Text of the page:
Horsey Windpump restoration project
When the disintegrating sails were removed from Horsey Windpump in 2014, it was clear that the historic building also needed vital restoration work. So, in 2016, we started a three-year project to replace the sails and bring this historic windpump back to full working order. Find out how we worked to get Horsey Windpump turning in the Norfolk landscape once more.
Phase one – restoring the cap and sails
The Horsey Windpump restoration project was initiated after the disintegrating sails were removed in 2014. Then in 2016, phase one of the project began in earnest, with the National Trust allocating £244,000 to the work.
The rotten cap which previously held the sails was removed from the top of the tower by a 60-tonne crane. It was placed on the ground beside it, ready to be loaded onto a lorry and transported to Millwright Tim Whiting’s workshop.
You can watch a time-lapse of the cap being lifted, thanks to the Eastern Daily Press.
Over the course of a year, the cap and structure were repaired and conserved, and the sails were remade using a historic pattern. The new cap was designed to rotate the sails towards the wind, giving a different view of Horsey Windpump every single day.
Tim Whiting first assessed the cap to see which original pieces could be reused, and which bits would have to be remade. Tim made exact copies of the unsalvageable elements out of the correct wood using the same traditional millwright skills originally employed to build Horsey Windpump.
Although he had the advantage of electricity and new modern power tools, Tim still used some of the tools millwright Dan England would have used in 1912.
Restoring the tower’s brickwork
Meanwhile, as work was taking place at Tim’s workshop, the brickwork at the very top of Horsey Windpump's tower was being repaired. Bricklayers with a head for heights scaled five levels of scaffolding to relevel the top of the tower, ready for the newly refurbished cap.
Reinstating the cap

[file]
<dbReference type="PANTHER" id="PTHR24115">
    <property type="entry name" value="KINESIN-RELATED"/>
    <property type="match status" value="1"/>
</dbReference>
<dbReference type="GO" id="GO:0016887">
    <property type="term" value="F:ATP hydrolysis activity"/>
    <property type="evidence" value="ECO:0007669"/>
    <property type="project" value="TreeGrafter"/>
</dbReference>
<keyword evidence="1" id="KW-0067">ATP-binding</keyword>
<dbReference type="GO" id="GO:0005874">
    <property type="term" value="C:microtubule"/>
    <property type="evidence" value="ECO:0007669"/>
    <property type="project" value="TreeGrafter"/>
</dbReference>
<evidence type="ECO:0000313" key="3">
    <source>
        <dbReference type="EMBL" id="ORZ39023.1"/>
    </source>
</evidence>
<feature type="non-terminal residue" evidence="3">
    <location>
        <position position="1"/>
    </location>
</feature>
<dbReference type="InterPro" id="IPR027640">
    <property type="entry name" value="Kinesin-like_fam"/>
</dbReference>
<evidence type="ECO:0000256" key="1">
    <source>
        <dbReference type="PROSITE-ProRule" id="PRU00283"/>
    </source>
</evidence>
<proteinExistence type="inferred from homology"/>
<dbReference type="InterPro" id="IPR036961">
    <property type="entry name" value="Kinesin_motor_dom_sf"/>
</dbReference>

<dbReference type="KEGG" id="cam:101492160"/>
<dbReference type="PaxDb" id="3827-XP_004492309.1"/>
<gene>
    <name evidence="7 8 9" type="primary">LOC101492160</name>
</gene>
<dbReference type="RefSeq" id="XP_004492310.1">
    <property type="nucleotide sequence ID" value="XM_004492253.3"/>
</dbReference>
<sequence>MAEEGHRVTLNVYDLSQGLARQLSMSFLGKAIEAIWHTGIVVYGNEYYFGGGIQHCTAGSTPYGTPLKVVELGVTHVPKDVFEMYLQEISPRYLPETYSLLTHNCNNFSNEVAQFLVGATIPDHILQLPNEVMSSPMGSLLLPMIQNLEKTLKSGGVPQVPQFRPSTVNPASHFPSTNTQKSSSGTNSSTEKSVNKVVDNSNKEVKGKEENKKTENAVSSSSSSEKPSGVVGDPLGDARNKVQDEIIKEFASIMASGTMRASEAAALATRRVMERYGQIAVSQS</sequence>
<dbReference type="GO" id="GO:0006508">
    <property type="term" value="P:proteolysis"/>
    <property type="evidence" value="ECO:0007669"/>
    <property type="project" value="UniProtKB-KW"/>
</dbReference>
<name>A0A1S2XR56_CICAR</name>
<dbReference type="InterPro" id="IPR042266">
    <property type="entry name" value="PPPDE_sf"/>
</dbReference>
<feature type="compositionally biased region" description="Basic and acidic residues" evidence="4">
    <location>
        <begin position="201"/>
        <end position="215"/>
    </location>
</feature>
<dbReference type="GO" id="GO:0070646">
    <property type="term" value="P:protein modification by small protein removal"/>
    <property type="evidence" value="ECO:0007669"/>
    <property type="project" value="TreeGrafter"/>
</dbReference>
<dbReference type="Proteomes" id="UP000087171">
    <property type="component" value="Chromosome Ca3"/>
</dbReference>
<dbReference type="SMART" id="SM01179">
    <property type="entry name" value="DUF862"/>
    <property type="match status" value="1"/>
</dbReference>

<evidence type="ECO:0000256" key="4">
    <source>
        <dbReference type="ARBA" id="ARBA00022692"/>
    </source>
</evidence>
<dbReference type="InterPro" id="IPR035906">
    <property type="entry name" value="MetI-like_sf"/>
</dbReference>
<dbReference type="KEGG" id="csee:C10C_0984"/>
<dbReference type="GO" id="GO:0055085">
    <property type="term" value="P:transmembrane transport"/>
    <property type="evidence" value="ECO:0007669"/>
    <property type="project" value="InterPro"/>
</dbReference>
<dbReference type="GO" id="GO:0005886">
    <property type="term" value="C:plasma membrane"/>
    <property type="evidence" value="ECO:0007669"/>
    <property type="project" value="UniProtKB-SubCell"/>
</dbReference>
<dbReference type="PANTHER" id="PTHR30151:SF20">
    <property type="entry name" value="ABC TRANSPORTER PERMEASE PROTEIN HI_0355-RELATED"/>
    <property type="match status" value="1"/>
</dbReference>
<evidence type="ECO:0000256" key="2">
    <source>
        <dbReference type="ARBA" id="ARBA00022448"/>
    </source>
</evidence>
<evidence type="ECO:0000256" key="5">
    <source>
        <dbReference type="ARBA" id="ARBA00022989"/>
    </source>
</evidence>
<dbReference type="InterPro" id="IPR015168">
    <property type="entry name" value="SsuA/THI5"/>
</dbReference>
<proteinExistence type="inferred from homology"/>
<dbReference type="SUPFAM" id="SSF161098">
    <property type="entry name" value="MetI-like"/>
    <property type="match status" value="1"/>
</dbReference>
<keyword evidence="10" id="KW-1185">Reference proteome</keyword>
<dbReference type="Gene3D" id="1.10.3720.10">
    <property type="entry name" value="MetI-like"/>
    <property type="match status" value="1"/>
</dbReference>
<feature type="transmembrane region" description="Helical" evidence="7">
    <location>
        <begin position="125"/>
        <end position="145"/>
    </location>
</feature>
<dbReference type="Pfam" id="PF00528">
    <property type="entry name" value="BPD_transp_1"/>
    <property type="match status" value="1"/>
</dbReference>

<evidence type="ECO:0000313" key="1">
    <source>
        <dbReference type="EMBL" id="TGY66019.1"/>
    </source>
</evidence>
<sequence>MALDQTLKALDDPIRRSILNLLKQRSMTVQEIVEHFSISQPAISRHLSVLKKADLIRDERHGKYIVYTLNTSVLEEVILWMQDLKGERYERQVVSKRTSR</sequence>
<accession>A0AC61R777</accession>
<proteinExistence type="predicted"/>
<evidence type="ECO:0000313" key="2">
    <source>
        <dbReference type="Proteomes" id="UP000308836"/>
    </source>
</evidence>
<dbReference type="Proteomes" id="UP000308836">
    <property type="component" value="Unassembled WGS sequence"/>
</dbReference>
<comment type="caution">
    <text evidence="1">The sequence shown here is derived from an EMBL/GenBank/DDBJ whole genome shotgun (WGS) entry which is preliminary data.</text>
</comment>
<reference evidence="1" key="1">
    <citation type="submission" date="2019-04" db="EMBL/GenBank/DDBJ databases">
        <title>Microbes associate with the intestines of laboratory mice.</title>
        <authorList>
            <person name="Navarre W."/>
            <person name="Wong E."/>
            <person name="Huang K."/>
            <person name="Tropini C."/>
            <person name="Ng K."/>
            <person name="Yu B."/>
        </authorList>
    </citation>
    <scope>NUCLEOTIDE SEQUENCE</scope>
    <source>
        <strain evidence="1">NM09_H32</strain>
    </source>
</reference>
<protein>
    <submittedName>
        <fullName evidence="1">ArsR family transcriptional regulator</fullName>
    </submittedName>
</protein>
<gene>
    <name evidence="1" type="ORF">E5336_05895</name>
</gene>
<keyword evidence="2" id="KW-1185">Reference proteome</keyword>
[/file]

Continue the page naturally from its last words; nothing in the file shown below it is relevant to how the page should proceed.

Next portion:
In May 2017 the newly repaired cap was lifted back onto Horsey Windpump and the event was watched by 150 people. It was a nerve-wracking day for Tim Whiting and his team, as the total weight of the cap and brake wheel was unknown. However, a 130-tonne crane – the largest available – expertly lifted the cap in one go, and then successfully lowered it onto the tower. The cap then required some bedding-in time to ensure it was able to turn correctly.
Stocks, clamps and sail frames
Once the sail frames, stocks and clamps were completed, they were ready to be lifted. Unfortunately, due to very wet winter, the ground conditions meant a traditional crane could not be brought on site as it would likely sink into the ground.
Over three very cold days in mid-February 2018, the stocks, clamps and sail frames were instead lifted back onto Horsey Windpump using a lorry-mounted crane, with the millwright team working into the night.
Phase two – fitting the shutters and striking gear
Phase two began in 2018 and saw the shutters and striking gear being fitted to the sails, allowing their speed to be better controlled and help keep this iconic Norfolk Broads building in operation.
The moment the sails turned once more
After four months of unsuccessful tests in unfavourable wind, the sails finally turned for the first time in 76 years on the evening of Wednesday 29 May 2019.
The evening had the perfect wind conditions and, after the brake was taken off and the shutters closed, the sails on the newly restored windpump sprang into life and began turning. With a small group of National Trust staff and a few lucky visitors looking on, the sails turned for a full hour without any issues, marking a historic moment in the life of this Norfolk Broads building.
You can watch a video of the sails turning for the first time in 76 years.
This moment was proof that the sails could turn successfully, but the team continued to carry out more tests on the windpump. The tests included adding more shutters to the sails and putting them through their paces in different wind conditions. Later that year, when the team completed their checks, the sails were finally ready to begin turning regularly once more at Horsey Windpump.
Uncover the history of Horsey Windpump in Norfolk. Standing on the site of previous mills, it’s survived floods, a lightning strike, collapse, storms and gale force winds.
Enjoy the spectacular views from the top of Horsey Windpump, with special sights from the windows on all five floors on the way to the top, with 61 steps in total.
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